A bully boss can make work feel like a nightmare.
The bullies in our lives aren't always left behind in the schoolyard. In fact, they can travel all the way to our professional lives and disrupt our careers. A recent survey by TopCV has found that a staggering 81 per cent of respondents in the UK workforce have felt bullied in the workplace at some point in their career. To break that down, 84 per cent of female respondents and 75 per cent of male respondents reported being bullied by a peer or superior. Clearly, it's more common than you may think.
TopCV wanted to hear it from you, so we sent out a survey asking for your bully-boss horror stories. Ranging from the frustrating to the distressing, these stories are an insightful look into toxic work environments and how they can affect professionals' work, health and well-being. If you are in a situation similar to one shared here, it may be time to address the issue.
How long have you been here?
I have been excluded from conversations and left out when new projects or processes are introduced. Sometimes I am spoken to in a patronising manner, and I'm often micromanaged. My boss seems to go out of his way to make me feel like my experience doesn't count.
Once, a member of the management team asked me a question. As I was explaining the answer to her, she cut me off and told me to answer only with a yes or no. I replied that the situation wasn't so black and white. This time she told me not to be funny and again, to answer the question yes or no. I felt like I was being interrogated and bullied about how I was allowed to use my voice. I resigned three weeks later.
No mistakes allowed
If there is ever a mistake on a document I've prepared, my boss lashes out at me really intensely. She tells me that she won't rely on me, and when I ask if she would review the information beforehand, she says she won't spoon-feed me and threatens to fire me for not being focussed.
Mom, you're embarrassing me
My boss at my previous job used to embarrass me in front of other colleagues. At every single briefing, he would address me with common-sense questions as if I couldn't keep up. He used to ask only me whether I understood the topic or not. He took every opportunity he could to humiliate me.
My boss would override any reasonable decision I made and do anything to embarrass me in front of fellow workmates. He always made snide comments, like saying 'Don't you have an office?' when he saw me working outside with another member of my team.
Playing the blame game
She always saw the worst in everything I did. If something was found where it wasn't supposed to be, to her it was always me who left it there ‒ then she'd start swearing at me. She even blamed me for things that happened on days I wasn't even working! I finally realised that I would never be able to satisfy her, so I left.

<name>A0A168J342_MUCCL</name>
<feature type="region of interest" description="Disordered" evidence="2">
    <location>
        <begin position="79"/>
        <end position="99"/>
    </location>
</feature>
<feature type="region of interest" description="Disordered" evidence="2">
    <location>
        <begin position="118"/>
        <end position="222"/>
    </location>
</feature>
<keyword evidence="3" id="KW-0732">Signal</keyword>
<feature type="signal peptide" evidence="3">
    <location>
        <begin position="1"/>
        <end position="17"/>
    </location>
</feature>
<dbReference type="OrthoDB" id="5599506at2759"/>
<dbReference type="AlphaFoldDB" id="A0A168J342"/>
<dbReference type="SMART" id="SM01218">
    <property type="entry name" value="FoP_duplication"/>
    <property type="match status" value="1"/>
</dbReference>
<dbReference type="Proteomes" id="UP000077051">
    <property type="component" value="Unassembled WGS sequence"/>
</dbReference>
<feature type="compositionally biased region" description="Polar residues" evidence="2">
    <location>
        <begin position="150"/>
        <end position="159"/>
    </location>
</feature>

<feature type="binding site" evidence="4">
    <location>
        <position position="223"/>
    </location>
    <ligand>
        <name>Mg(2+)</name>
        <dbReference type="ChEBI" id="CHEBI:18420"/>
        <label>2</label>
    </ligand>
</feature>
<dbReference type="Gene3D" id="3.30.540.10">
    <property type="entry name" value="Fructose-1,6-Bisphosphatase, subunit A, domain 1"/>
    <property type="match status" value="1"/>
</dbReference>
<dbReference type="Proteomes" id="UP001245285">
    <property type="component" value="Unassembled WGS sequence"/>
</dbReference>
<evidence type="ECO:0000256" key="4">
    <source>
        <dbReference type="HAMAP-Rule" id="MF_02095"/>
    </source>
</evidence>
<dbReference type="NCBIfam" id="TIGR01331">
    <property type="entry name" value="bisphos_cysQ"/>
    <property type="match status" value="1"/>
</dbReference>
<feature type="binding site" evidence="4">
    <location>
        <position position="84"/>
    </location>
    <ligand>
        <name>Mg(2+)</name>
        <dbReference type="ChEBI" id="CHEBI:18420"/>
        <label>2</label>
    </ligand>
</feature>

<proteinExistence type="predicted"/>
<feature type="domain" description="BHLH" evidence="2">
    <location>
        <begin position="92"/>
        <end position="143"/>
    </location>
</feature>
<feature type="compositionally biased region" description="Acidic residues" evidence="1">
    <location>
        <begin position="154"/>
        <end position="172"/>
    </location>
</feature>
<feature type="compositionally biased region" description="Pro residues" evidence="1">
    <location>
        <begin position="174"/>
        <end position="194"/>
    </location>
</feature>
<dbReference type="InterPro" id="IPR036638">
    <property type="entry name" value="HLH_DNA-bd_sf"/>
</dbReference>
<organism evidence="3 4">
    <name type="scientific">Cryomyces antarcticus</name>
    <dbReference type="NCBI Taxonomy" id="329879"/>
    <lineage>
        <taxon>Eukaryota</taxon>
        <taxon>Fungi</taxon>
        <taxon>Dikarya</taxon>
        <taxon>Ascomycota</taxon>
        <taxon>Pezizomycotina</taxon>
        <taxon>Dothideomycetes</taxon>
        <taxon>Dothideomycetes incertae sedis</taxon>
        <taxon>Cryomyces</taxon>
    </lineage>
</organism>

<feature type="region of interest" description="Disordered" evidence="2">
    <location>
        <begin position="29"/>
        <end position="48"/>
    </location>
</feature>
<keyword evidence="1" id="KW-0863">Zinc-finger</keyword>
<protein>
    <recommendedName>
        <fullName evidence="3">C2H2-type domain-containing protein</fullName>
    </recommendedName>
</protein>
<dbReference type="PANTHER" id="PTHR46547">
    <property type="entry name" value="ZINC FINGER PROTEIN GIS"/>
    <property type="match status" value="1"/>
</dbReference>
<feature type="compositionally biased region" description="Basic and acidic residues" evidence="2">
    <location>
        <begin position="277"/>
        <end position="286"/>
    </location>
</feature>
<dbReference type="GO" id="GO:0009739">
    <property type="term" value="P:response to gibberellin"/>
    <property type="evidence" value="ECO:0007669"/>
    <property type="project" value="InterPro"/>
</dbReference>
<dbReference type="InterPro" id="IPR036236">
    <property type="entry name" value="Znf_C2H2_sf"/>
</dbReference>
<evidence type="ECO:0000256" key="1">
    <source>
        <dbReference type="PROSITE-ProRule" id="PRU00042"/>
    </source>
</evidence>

I used to get the blame for everything, whether I was involved or not. I was told off for the slightest thing and always being scolded by my manager. After a while, it felt like giving 100 per cent every day just wasn't enough ‒ my confidence got really low because I started to think that maybe I deserved it. I hated going to work because I knew how bad I would feel after getting blamed for something again. I finally started trying to stand up for myself, but ultimately I couldn't stay there anymore.
Related: How to deal with a bully boss
Fueled by discrimination
I attended a university training course and found myself being bullied, harassed and discriminated against because of my religious affiliation. I suffered 8 months of continual threats, intimidation, open mockery of my religious beliefs and aggressive emails. What's worse ‒ my coursework was being marked by two of the people who were bullying. This included marking my work according to unfair and non-existent criteria. When I informed my professor, he dismissed it and told me I was being paranoid.
I lost some of my sight due to illness, and it took time for me to adjust to my new disability. Instead of being accommodating, my bosses seemed to deliberately give me tasks they knew I could not do. Did they think it was funny to watch me struggle?
I constantly felt pressured by my boss to give up my free time to fit in unplanned pieces of work. He would never deny taking on a new client, so he gave me no choice but to work a lot of extra hours. I was afraid I would lose my job if I said no.
When I was an intern, I was obliged to come to work on weekends and worked odd hours during the week ‒ I wasn't even allowed to leave the office for a lunch break. They threatened they would not renew my contract if I didn't.
We can't be sure why it happens ‒ perhaps the old saying is true that bullies tear others down to make themselves feel taller. But no matter the cause, it's important that you take care of yourself as you navigate your bully boss. That may mean standing up to your boss or going to HR. It may also mean leaving altogether to get away from the situation. Regardless of the course of action you take, keep your chin up and know that you're not alone.
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